Plenty of fine organizations drive home the message of promoting fresh produce. Especially of late are efforts aimed at getting kids to eat more fruits and vegetables.
This exists even at high-level government agencies, but it actually started a long time ago and a lot closer to home.
Itâs like the old bit about two kinds of mothers who send their kids off to school. One mother leans out the front door and yells, âCome back! You forgot your books!â The other kind of mother hollers, âCome back! You forgot your LUNCH!â
My own, dear sweet ma was one of the âlunchâ moms. Her motto: âSchool is important, but you canât think on an empty stomach.â
As school once again gets back into full swing itâs time for produce marketers to focus on what gets stuffed into those lunch bags.
Fortunately, for whatever most of the nutrition fads and food documentaries are worth, fresh produce usually comes out smelling like a rose. Going back a few years, the drill in early September was to scale down stone fruit merchandising to tighten space allocations and start changing table displays over to fall merchandising.
That was a mistake then, and itâs a mistake to jump the gun now. We still have weeks to go with summer fare.
Part of that thinking is volume. The daily rush now is limited to evenings and weekends. Mostly because the âsproutsâ â as my old buddy Larry used to call children â are back at school. In fact, the only âschoolâ merchandising most produce managers used to do was to pump up the banana orders, thinking that was the fruit to stuff in those Scooby-Doo lunch boxes. Weâve come a long way since then. Here are a few examples what to push for the brown-baggers:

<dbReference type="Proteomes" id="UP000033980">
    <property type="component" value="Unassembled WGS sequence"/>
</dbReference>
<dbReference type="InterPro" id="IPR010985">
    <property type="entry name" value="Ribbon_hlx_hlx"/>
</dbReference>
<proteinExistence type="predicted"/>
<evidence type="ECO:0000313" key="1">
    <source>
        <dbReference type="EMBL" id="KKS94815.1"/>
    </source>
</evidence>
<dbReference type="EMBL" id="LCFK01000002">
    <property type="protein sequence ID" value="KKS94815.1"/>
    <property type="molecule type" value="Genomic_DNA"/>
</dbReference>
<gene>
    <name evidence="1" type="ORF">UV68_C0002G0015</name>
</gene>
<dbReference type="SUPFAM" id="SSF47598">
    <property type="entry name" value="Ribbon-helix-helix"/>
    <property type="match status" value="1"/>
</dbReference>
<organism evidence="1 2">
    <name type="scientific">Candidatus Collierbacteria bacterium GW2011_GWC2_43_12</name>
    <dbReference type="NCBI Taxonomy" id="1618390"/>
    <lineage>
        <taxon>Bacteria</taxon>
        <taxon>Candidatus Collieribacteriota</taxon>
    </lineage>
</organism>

Vegetables: Build a display in the refrigerated case, highlighting easy-to-pack items such as celery and the multitude of cut carrots (sticks, coins, mini); value-added, pre-packaged sliced peppers; snap peas; cucumbers; cherry tomatoes; broccoli and cauliflower florets â all with or without little packs of dressings for dipping.
Fruits: Most any fruit works, but small sizes serve especially well for juniorâs Snoopy-adorned lunch pail. Besides favorites of apples, stone fruit, bananas, pears and citrus, value-added has long-since cut into the lunch line with pre-sliced or pre-peeled fruit. Some fruit scores especially big with kids, such as cherries or grapes.
Flanking these displays with racks of todayâs popular lunch boxes from your friendly general-merchandise manager will certainly help spark sales and promote the main idea of what to pack in those boxes.
My favorite lunch box from the old school days? Three Stooges. With bananas â hands down. Nyuk, nyuk, nyuk.
Armand Lobato works for the Idaho Potato Commission. His 30 years of experience in the produce business span a range of foodservice and retail positions. E-mail firstname.lastname@example.org.
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